FOCUS: EUROLOBBYING - Standing out in a crowd. Lobbying companies are discovering a greater need to create and market a distinct identity in order to stand out from the crowd of public affairs companies in the European markets. Nick Purdom reports

The lobbying landscape in Europe is changing dramatically. The days when lobbying was simply about having good contacts in government are well and truly over. Today lobbyists have many more stakeholder groups to communicate with and far more complex issues to deal with.

The lobbying landscape in Europe is changing dramatically. The days

when lobbying was simply about having good contacts in government are

well and truly over. Today lobbyists have many more stakeholder groups

to communicate with and far more complex issues to deal with.



Perhaps the most powerful driver of change is the globalisation of

companies, and the issues that concern them. As businesses develop

global strategies and the branding to support them, so those in the

public affairs industry are starting to do the same.



As the lobbying industry in Europe has matured public affairs

practitioners are realising that they need to market themselves and

create a distinct identity if they are to stand out in an increasingly

crowded and competitive marketplace.



Last July Burson-Marsteller launched its Washington-based lobbying brand

BKSH in Europe. This January Shandwick revealed its plans for its Global

Public Affairs Group. And earlier this month Grayling began rolling out

its public affairs brand in Europe under the name Grayling Political

Strategy.



’We’re very keen on branding,’ acknowledges Shandwick Public Affairs MD

in Brussels, John Russell. ’As issues globalise and companies want to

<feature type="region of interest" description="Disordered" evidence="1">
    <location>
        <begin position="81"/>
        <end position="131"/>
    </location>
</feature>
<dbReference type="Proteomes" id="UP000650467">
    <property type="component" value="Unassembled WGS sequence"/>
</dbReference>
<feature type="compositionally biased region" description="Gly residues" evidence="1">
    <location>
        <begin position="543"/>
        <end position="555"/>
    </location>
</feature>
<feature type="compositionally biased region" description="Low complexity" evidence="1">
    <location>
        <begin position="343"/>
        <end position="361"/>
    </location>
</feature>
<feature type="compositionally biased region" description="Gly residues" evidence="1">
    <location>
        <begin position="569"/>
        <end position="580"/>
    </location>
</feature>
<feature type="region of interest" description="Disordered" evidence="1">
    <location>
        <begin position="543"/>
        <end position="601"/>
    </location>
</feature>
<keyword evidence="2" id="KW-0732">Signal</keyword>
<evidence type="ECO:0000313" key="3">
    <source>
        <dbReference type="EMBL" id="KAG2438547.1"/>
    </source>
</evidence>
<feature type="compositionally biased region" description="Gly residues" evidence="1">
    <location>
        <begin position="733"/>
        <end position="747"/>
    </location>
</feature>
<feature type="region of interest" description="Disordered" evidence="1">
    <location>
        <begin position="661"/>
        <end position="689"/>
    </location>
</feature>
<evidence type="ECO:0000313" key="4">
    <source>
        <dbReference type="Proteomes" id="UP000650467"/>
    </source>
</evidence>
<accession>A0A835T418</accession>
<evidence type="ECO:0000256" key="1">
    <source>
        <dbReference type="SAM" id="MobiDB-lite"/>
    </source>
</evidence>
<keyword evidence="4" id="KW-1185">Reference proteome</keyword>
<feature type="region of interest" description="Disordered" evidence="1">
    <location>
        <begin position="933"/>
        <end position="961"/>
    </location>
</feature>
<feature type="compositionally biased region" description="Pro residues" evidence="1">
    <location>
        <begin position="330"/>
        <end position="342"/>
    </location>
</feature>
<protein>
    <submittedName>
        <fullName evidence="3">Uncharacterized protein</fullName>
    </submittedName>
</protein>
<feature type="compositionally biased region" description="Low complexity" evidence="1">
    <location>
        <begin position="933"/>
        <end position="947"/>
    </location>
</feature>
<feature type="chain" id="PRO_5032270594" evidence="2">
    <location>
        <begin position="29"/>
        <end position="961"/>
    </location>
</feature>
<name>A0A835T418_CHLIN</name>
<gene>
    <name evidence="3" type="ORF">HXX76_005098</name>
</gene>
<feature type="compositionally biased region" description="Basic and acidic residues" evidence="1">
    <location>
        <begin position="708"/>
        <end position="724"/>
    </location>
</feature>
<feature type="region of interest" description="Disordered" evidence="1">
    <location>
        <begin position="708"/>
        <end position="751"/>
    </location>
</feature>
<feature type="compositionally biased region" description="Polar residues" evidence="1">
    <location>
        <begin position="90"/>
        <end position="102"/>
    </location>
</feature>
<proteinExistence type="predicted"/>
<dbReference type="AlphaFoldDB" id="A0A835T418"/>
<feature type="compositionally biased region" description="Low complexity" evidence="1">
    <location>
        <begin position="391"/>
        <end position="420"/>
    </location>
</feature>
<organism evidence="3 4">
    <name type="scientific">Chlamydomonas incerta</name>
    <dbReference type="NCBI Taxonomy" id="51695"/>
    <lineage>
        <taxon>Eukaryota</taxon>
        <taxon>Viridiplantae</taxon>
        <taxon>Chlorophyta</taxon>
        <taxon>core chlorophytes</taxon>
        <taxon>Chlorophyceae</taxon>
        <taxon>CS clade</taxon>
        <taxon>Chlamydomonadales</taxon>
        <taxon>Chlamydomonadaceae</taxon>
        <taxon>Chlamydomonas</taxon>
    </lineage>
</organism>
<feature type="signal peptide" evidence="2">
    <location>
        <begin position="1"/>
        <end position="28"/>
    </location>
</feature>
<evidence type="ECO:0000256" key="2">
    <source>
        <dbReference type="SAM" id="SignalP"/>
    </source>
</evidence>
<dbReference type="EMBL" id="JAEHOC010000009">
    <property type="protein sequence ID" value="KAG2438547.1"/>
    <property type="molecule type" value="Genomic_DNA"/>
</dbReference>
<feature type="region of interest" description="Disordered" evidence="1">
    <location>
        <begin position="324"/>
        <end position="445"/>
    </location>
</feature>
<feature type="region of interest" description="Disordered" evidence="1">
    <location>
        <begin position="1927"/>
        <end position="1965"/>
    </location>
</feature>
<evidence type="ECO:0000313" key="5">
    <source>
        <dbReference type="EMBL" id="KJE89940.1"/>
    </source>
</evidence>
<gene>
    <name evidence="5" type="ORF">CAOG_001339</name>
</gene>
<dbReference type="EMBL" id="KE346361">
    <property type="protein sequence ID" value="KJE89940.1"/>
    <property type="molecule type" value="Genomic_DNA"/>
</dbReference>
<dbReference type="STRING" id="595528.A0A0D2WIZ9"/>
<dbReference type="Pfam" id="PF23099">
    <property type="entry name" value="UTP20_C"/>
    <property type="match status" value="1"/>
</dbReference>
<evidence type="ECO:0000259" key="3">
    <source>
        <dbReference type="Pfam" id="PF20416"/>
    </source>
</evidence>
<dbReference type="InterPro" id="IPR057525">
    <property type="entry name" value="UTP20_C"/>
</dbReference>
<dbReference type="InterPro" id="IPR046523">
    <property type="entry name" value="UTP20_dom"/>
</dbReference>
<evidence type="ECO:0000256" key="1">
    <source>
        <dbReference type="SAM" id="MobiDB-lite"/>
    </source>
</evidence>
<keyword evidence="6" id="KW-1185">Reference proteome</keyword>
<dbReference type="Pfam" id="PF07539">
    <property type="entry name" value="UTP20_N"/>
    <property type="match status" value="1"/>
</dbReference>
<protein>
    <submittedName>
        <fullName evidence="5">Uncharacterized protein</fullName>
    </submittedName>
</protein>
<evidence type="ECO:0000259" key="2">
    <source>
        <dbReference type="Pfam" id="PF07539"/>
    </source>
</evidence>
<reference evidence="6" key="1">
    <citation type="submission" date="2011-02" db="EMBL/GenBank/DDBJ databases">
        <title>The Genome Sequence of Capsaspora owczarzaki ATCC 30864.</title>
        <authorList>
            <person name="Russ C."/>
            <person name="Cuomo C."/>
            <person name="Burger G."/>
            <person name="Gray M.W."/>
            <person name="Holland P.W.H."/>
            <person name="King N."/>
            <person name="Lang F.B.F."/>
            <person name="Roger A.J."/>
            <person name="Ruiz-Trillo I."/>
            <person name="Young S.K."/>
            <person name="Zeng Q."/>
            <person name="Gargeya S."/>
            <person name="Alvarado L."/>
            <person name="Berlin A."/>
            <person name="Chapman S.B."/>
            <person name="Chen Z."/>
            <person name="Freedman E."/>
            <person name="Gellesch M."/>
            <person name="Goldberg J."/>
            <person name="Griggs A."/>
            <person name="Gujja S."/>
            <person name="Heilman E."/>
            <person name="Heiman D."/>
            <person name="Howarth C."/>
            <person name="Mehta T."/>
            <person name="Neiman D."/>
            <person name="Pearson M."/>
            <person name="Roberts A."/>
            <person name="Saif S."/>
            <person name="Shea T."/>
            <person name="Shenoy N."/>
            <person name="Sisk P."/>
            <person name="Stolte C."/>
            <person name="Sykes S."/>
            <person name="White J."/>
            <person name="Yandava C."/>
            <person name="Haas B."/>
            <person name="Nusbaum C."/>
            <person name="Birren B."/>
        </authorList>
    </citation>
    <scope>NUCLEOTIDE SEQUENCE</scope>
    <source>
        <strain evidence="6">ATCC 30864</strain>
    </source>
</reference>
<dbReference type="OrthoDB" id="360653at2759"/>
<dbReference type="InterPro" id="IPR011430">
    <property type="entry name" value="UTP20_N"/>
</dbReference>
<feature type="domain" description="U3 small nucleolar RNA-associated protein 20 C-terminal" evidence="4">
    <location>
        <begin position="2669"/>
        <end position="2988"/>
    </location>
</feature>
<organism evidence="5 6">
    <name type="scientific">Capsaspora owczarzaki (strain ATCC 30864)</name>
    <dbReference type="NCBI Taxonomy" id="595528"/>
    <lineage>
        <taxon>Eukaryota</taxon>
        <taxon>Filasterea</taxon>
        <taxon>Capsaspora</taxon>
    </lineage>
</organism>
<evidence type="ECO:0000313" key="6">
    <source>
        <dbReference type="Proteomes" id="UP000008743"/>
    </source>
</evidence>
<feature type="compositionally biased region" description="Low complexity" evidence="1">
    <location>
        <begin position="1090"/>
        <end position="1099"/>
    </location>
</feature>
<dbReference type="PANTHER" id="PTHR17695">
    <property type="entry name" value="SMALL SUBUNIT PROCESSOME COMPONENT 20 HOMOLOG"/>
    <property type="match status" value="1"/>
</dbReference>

develop issue management across borders and regions, it’s important that

clients and consumers have a strong sense of dealing with an

organisation that has reach and employs common standards.’



BKSH Europe chief executive Jeremy Galbraith also believes branding is

essential. ’There are a significant number of very good lobbying firms

in London and Brussels. The two markets are very competitive, and

developing a brand is very important.’



B-M’s decision to develop a US-based brand in Europe is a clear

indication of how influential US companies have been in driving the

global public affairs market. ’A big part of our client base is US firms

coming into Europe. They’ve already seen the benefits of coming to us

because they know our colleagues in Washington,’ says Galbraith.



The BKSH brand has not yet been adopted throughout Europe. It was

launched initially in London and Brussels, with Berlin following soon

afterwards.



’It was a case of seeing how the new brand works in Europe. The fact we

added Berlin very quickly demonstrates that we think it is beginning to

work. The idea is to roll it out into all other markets over the coming

year to two years,’ explains Galbraith.



Shandwick too is making much of its strength in Washington in building

its brand in Europe. ’We have a real powerhouse of expertise in

Washington and that is an enormous benefit,’ says Russell.



But Shandwick’s positioning in Europe is built on more than its power in

the US lobbying market. ’The key challenge for public affairs agencies

is to be able to offer branding and global reach and strategy, but also

to have local sensitivity and focus,’ Russell suggests.



He believes Shandwick’s expansion in Europe, through the acquisition of

local agencies, gives it an advantage in this respect. ’Compared to many

of the large chains, the way Shandwick has grown means we are able to

offer culturally distinct agencies with a strong local focus,’ he

says.



Whereas several of its competitors are American in origin, Grayling is

seeking to build its public affairs brand in Europe by stressing its

European credentials. ’We’re the only big group which is 100 per cent

European,’ says Maurits Bruggink, MD of Grayling Political Strategy in

Brussels.



He says the agency’s name change in Brussels from European Strategy to

Grayling Political Strategy is almost entirely for marketing

reasons.



’Our parent company, Havas Advertising, wants to promote the brand

Grayling and the Grayling network, and this is easier done with one name

than many different names,’ he says.



The public affairs arm in France has also been renamed Grayling

Political Strategy and it is expected Westminster Strategy in London

will be similarly rebranded.



Unlike B-M, Shandwick and Grayling’s public affairs arms have taken the

same name as the core PR brand. Bruggink believes there are real

benefits in sharing the same name.



’A decade ago public affairs was separate from PR, now we want to